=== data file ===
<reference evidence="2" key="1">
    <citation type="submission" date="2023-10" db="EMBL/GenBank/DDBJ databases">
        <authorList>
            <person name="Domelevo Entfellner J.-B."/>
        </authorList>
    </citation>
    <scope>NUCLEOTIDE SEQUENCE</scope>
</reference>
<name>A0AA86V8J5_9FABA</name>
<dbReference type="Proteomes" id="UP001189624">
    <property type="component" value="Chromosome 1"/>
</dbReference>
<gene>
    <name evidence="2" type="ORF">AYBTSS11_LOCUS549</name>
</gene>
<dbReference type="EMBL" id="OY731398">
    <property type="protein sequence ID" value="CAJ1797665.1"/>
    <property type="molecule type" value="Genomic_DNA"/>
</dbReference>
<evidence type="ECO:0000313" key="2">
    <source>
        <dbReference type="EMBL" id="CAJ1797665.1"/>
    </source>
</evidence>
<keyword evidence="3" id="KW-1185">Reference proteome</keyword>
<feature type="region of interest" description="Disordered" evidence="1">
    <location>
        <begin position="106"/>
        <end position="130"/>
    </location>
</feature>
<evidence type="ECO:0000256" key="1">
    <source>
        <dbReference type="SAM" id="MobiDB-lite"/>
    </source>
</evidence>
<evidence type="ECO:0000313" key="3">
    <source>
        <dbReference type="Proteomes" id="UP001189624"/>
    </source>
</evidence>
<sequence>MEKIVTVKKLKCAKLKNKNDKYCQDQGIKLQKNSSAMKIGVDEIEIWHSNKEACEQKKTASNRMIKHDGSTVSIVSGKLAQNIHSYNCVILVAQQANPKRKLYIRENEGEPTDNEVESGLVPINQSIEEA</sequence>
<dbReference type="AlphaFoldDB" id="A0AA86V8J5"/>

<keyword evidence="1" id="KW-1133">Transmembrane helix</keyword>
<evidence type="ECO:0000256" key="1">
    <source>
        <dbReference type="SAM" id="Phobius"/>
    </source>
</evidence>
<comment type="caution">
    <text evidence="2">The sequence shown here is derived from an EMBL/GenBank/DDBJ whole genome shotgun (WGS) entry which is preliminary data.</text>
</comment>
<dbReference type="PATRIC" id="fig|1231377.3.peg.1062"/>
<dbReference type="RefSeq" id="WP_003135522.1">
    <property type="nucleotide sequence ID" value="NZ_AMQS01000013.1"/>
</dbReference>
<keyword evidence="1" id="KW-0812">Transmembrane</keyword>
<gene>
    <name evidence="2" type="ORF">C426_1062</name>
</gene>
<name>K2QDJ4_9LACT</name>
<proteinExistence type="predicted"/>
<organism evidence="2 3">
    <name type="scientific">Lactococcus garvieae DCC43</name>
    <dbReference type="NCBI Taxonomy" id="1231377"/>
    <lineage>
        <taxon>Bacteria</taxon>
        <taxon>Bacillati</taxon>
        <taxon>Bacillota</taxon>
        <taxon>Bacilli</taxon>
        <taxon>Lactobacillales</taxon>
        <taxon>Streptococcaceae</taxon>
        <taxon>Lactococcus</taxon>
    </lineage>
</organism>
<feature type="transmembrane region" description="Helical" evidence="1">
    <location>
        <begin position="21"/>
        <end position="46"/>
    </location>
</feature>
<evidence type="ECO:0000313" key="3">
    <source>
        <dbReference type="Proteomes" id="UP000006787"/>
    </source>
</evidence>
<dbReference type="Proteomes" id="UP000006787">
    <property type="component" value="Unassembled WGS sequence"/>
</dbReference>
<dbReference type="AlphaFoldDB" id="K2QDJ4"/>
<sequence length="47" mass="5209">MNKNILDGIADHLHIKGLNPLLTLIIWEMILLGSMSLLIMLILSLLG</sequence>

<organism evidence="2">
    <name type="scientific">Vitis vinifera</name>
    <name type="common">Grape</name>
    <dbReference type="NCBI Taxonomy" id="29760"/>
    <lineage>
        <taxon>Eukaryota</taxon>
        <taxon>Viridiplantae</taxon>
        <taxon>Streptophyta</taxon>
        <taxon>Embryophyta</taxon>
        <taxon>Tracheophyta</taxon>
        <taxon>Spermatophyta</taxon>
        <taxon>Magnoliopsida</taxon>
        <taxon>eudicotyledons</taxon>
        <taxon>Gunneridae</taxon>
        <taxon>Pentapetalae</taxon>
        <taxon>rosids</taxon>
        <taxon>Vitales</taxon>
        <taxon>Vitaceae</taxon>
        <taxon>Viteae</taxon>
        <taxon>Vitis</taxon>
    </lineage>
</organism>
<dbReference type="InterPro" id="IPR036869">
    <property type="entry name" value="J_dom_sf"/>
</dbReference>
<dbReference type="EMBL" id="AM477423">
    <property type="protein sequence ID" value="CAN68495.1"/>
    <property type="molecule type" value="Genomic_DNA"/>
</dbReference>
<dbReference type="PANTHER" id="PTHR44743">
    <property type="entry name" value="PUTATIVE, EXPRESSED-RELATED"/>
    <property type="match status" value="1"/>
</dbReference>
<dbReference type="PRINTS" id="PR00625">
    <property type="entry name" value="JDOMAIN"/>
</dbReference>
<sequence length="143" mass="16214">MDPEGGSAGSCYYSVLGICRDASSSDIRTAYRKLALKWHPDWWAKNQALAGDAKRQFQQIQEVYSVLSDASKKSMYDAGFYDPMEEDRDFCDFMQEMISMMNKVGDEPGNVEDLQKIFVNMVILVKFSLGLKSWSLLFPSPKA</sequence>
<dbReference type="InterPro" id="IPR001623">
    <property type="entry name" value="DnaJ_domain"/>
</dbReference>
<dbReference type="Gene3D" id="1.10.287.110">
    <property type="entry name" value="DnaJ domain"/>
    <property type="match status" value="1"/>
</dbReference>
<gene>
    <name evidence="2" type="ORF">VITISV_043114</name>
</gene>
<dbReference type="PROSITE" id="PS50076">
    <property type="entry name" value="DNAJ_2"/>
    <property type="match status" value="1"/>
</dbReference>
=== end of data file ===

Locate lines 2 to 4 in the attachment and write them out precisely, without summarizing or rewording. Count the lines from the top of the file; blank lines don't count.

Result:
    <citation type="submission" date="2023-10" db="EMBL/GenBank/DDBJ databases">
        <authorList>
            <person name="Domelevo Entfellner J.-B."/>